Only if the mites are getting into the coop and/or on the hens.

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  25. I have 2-3 day old chicks from a friend that are covered in lice. What can I use on them?

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  26. I have 3 juvenile chickens, two of them have had their beaks turn white overnight. Literally!

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  27. Ruth Blough7/4/13, 3:26 PM

    I have a silky who became broody for the first time this year. After a month of sitting on infertile eggs, she came out with #1 wry neck:( and #2 with bugs!!! I had to bring her in to separate her from the flock and gave her a bathe. It has helped some but I have to feed her and occasionally feel a creepy crawly crawling on my arm, UGH!!
    I bought the sevin dust and will be doing that soon.
    I am treating her for the wry neck with Poly vi sol baby drops and vit E and Selinium. It's been a month and she's not much better.
    Any ideas out there? Thanks

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  28. Chicken mad7/4/13, 3:33 PM

    Hi all I am really struggling to get rid of the mites in my coop I noticed them about 3 days ago treated it straight away with mite and lice treatment from pets at home all over coop powder and spray treatment but doesn't seem to have done anything I was sitting on step in garden about 10 15 metres away from coop and got up noticed I had them all over me not millions but 10 20 30 of them. I cut grass in all of garden even around the back off house and there was loads in the cut grass in lawn mower which means I now have them in green bin help help'

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  29. Chicken mad7/4/13, 3:37 PM

    Help I have mites all over my garden there in the grass which I cut which means there in the green bin all around the bin lid on the steps patio I have used mite and lice powder and spray from pets at home but not working pls help I have not seen any yet on my chickens but keep greeting them on me when in garden help pls thanks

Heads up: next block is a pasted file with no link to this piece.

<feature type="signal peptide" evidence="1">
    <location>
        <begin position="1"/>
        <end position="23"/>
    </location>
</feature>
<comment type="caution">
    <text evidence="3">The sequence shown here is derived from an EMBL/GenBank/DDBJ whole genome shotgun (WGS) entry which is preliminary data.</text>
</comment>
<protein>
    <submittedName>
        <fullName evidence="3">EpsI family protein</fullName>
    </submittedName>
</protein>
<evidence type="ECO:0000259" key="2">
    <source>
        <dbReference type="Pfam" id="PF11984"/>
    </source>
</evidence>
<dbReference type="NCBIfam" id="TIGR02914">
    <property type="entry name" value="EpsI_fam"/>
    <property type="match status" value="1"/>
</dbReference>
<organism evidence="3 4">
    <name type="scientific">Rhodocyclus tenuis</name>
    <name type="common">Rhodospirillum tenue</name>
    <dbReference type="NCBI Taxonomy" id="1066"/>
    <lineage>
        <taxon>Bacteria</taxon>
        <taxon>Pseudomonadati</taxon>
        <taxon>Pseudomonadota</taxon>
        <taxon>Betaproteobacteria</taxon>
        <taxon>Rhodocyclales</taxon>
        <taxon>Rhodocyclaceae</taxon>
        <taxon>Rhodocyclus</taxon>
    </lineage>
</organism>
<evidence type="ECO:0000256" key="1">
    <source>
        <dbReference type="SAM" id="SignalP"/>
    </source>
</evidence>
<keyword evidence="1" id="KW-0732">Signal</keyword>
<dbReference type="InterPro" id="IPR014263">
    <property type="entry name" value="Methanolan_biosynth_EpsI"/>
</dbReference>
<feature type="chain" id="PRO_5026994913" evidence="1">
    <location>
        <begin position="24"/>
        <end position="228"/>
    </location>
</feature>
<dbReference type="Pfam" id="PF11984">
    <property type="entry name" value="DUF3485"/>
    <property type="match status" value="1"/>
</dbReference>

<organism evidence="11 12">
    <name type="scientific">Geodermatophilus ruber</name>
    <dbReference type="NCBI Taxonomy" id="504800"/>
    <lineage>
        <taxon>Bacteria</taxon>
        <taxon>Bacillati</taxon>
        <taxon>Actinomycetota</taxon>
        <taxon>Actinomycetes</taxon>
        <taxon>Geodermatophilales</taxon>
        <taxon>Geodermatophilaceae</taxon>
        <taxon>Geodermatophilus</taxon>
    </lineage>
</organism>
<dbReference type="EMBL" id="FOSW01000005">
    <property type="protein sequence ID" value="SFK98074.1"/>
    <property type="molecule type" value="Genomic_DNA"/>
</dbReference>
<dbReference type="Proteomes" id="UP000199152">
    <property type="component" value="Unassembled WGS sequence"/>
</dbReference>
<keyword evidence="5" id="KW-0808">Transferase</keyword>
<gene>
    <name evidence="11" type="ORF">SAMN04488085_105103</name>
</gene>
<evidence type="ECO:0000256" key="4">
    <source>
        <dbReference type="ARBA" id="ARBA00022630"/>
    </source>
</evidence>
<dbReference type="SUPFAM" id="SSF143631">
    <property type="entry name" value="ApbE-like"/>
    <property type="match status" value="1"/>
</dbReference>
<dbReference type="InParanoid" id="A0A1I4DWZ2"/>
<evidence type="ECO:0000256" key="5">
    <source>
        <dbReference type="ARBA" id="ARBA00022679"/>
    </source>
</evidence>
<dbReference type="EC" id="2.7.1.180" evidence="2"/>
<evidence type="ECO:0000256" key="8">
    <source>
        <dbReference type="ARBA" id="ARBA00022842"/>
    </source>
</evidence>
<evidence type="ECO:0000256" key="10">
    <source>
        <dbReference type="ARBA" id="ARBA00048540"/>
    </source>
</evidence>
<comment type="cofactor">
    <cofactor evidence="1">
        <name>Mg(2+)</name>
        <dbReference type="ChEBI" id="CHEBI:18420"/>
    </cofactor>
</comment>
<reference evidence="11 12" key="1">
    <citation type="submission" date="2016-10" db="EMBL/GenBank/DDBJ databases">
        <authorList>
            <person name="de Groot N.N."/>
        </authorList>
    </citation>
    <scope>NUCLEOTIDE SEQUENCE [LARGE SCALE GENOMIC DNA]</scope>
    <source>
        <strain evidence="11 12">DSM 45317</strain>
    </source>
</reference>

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  30. TheChickenChick7/4/13, 4:44 PM

    It sounds like you're doing everything right, Ruth. Perhaps it isn't wry neck?

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  31. Ruth Blough7/6/13, 2:17 AM

    Well, if it's not wry neck, I don't know what it could be!! Her neck is twisted around and most of the time, I have to untwist it to have her eat and drink. Also give the poly vi sol and vit E and selilium. She's soo cute as silkies are but I will probably only do this another month and then put her down if she doesn't come out of it!

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  32. Juanita Tolorio7/6/13, 10:07 PM

    maybe, inorganic chemical will treat the mites and lice. but, will this remedy can affect our health? I was thinking that if you applied that inorganic chemical to there body well, probably we will able to eat that inorganic chem..

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  33. Karen McDonald7/15/13, 1:06 AM

    Maybe not for ever, but I assure you that the lice can live on SOME humans for a short while i.e. ME, and drive them- ME- absolutely mad with itching all over and a hefty rash.

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  34. Shannon Todd Hobbs7/24/13, 2:09 PM

    Have you ever used the Sevin granules for the coop floor? I have a sand floor which is cleaned every like a kitty litter box :) and I was just wondering if the granules would work better with the sand. It seems more economical than the dust because it comes in a larger bag too. It just concerns me that the chickens might try to peck at it.

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  35. TheChickenChick7/25/13, 11:02 PM

    No, I haven't and I would not recommend it, Shannon.